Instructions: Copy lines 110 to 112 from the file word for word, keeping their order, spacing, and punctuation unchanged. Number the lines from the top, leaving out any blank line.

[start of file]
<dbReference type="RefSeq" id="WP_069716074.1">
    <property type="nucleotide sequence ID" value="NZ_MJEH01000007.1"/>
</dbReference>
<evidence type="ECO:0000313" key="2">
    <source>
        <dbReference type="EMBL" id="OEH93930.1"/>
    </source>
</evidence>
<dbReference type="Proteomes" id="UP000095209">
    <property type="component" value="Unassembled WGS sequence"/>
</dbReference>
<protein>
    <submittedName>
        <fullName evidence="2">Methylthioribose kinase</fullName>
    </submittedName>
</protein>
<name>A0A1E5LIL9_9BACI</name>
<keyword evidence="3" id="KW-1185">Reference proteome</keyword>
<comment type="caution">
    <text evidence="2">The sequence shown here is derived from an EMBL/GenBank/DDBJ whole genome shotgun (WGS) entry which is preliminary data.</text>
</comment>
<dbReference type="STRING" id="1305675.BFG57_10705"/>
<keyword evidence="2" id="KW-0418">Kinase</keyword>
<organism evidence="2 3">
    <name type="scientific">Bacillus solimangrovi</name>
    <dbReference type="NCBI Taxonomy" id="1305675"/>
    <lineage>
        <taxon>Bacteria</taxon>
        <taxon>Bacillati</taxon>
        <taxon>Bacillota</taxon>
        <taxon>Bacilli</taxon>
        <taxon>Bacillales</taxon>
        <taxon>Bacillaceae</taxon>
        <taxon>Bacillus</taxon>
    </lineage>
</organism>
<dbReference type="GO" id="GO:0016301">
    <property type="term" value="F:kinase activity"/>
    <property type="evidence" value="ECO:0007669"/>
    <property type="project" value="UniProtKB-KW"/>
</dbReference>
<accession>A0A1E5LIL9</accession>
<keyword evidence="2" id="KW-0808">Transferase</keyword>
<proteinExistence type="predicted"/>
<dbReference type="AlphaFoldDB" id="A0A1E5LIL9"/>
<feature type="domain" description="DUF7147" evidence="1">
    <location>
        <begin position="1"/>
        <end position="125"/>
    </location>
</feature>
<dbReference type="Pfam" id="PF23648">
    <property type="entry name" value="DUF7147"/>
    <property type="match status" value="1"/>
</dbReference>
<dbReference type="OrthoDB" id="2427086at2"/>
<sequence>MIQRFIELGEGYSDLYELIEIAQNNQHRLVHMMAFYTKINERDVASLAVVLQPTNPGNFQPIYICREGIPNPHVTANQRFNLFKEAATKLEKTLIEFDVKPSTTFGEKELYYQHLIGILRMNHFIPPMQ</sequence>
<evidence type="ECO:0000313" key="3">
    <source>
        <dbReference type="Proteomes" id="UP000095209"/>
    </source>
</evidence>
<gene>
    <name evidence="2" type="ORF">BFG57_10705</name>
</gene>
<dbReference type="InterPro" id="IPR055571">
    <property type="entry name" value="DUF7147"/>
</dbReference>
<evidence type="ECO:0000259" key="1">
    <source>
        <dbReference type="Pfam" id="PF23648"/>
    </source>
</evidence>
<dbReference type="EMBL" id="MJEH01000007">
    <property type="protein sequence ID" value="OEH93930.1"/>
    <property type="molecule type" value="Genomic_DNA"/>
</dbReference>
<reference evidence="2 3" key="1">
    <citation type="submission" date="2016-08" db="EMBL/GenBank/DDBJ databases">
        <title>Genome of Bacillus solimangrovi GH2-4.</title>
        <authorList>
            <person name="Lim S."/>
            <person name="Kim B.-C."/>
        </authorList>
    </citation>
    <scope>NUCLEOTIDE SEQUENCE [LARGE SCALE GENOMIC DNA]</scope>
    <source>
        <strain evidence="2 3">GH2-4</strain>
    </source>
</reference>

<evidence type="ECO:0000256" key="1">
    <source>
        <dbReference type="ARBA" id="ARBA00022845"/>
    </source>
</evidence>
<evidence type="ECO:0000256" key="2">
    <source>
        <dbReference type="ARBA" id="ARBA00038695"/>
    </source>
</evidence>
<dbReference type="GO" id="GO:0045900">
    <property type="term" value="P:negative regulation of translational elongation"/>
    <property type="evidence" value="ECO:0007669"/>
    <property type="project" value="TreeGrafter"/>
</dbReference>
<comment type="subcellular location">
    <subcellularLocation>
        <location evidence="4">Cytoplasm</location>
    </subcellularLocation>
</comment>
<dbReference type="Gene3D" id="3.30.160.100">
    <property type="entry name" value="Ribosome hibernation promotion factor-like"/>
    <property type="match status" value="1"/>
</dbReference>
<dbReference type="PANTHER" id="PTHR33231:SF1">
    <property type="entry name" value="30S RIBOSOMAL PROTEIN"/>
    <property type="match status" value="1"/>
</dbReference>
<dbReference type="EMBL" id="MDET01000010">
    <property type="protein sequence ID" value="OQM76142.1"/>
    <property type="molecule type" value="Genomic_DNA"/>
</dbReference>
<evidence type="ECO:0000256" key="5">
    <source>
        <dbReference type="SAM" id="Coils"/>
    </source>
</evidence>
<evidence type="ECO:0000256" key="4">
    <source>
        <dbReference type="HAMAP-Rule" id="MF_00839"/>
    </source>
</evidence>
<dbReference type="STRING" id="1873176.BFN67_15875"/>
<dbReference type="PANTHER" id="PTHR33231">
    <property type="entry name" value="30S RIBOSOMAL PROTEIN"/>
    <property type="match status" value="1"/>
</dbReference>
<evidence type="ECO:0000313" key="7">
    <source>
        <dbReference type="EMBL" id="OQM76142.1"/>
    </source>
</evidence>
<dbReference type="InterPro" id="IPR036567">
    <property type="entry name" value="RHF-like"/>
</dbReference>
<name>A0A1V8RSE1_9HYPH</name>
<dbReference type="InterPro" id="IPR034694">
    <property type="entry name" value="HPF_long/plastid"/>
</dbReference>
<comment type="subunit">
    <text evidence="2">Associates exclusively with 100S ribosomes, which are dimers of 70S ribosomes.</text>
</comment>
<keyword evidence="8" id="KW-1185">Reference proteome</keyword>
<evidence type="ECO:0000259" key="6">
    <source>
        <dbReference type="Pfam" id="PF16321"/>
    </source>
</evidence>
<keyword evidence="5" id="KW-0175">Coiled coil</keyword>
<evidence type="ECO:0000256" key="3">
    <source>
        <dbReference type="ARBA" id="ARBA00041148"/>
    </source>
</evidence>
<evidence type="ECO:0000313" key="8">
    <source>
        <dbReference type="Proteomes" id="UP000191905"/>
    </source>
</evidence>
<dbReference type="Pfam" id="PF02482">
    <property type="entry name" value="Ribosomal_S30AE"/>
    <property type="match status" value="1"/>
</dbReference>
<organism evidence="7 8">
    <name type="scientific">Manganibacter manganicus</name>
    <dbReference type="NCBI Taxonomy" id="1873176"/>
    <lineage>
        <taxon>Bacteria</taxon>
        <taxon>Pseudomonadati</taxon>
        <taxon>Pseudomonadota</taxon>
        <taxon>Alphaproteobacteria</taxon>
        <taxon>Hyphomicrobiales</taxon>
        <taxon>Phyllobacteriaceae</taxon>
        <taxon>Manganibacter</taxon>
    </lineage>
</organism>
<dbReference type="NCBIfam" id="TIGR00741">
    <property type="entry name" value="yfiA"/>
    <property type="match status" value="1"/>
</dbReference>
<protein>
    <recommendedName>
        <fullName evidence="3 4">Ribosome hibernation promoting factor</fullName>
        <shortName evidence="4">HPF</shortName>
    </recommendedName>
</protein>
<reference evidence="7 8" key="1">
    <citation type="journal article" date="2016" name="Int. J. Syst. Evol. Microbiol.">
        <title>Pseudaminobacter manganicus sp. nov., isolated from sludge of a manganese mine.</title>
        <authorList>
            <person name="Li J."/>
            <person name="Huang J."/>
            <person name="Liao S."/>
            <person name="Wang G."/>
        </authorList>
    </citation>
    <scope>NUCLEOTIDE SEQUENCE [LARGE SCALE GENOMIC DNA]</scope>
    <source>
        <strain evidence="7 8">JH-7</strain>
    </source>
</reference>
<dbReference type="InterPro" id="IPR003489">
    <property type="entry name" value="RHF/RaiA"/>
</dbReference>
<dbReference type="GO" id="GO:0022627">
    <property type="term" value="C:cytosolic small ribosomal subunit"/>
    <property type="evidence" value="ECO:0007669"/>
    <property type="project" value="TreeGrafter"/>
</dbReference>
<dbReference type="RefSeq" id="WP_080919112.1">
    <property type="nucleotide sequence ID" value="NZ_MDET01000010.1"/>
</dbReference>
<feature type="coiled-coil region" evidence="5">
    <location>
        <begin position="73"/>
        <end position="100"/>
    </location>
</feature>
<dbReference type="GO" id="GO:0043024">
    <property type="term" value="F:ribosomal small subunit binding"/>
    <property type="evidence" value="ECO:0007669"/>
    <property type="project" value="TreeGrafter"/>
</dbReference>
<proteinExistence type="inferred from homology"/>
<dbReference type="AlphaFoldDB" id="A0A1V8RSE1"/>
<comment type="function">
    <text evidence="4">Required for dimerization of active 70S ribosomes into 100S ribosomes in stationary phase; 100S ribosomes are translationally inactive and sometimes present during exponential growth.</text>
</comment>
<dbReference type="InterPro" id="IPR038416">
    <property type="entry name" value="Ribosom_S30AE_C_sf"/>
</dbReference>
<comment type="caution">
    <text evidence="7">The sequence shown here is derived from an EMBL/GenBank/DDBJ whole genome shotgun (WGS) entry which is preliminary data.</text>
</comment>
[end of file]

</comment>
<dbReference type="Gene3D" id="3.30.160.100">
    <property type="entry name" value="Ribosome hibernation promotion factor-like"/>